In Robert Lupton’s book “Toxic Charity,” he draws on his experience with charitable work, stating that, “Becoming a neighbor to less-advantaged people is the most authentic expression of affirmation I know—becoming a real-life, next-door neighbor.”
Let’s face it, we are a society fixed on instant gratification and quick results. We want to see the immediate impacts of our actions—tangible outcomes. This can often lead us to focusing on projects, rather than people and relationships.
We, at Sozo, firmly believe that the best way to serve people is by working alongside them in community—trying to understand their needs rather than guessing and partnership rather than dependancy. This is why we model our organization around the idea of empowering leaders within Uganda. Our children are raised by Ugandan caretakers, we encouraged our kids to giveback to their community, and we hire locals in our Village Project efforts.
For the past seven years, we have been building meaningful relationships with vulnerable communities to share the love of Christ and break the cycle of poverty. We seek to empower the gifts and talents that are already present in the communities through intentional, Ugandan led ministry.
A few years ago we met Florence through Family-to-Family, which is our outreach where Sozo Children have the opportunity to share the Gospel and the love of Jesus Christ to families living in our village.
Florence and her husband, Yasin care for six children who attend Sozo’s Kid’s Club, near the property where we are building our new children’s homes. Through Kid’s Club and consistent visits to their home, our Ugandan staff learned that Florence gave her life to Christ as an adult, but Yasin grew up Muslim and was not a believer. In 2016, after hearing Bible stories at Kid’s Club, Florence and Yasin’s son, Ali, approached his mom with his desire to accept Christ as his personal savior. At first, he was fearful of losing his father’s favor, but Yasin said he supported his son’s choice because of Sozo’s consistent ministry. Yasin explained he trusted Sozo because we became deeply rooted into the community, showing consistent love for their children, family, and neighbors. One year after his son’s salvation, Yasin accepted Jesus too!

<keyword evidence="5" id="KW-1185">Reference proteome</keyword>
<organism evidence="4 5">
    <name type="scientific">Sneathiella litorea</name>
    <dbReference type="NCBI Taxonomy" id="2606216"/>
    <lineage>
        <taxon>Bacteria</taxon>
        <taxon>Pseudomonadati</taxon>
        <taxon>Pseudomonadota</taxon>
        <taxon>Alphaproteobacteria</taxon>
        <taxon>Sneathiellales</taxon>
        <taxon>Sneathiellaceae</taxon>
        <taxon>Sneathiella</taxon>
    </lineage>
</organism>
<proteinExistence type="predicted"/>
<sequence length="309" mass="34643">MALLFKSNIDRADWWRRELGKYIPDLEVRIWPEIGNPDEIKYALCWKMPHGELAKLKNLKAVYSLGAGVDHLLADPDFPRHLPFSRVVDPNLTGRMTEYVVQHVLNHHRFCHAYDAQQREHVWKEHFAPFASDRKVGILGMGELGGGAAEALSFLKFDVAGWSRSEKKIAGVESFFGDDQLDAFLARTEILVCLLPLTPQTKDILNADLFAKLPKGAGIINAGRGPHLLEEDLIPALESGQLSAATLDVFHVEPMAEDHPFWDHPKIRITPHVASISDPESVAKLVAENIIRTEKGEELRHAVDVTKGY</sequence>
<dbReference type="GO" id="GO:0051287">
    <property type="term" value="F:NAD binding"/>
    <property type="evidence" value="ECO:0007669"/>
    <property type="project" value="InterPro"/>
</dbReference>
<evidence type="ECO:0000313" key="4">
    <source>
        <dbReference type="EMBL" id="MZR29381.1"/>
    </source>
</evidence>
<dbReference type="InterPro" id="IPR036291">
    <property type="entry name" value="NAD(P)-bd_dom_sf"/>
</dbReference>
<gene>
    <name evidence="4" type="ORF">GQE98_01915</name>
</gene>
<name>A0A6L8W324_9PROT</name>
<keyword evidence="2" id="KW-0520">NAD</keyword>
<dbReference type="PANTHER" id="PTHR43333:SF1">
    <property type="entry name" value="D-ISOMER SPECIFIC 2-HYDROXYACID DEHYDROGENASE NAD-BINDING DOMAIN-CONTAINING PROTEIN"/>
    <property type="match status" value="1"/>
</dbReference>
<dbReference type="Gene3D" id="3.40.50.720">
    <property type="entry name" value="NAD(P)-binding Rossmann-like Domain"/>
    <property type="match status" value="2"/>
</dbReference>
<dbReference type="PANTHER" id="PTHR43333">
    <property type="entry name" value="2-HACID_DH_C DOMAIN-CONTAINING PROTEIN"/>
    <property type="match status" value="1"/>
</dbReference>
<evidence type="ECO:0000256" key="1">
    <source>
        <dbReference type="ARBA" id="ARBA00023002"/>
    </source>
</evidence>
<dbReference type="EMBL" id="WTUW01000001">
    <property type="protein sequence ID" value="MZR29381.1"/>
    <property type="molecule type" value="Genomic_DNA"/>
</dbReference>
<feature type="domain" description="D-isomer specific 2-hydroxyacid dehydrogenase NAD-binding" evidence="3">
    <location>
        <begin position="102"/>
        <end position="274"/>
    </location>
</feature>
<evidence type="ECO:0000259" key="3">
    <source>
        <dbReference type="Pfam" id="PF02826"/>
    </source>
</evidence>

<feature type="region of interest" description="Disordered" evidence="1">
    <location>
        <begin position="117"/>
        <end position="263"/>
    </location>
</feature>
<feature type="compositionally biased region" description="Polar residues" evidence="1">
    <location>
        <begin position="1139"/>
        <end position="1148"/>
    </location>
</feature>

If we are here to a create a long-term, sustainable impacts than we must focus on being real-life, next-door neighbors—working together, for each other. Because of Sozo’s dedication to empowering vulnerable children to become thriving leaders for Jesus Christ—communities are being transformed and hearts are being changed.
Yasin, Florence and their children are one of hundreds of families Sozo is empowering through community outreach. This families’ transformation began with one young boy saying yes to Jesus through Kid’s Club. The story doesn’t end there. They will impact other families, who will share with others—until the ripple effect reaches an entire community.
If you’re interested in hearing more stories of transformation like Florence’s family, you can be a part of the journey by becoming a community partner. Your partnership ensures we continue in our vision of seeing all children thriving, all communities transformed. Visit sozochildren.org/community-partnership for more details.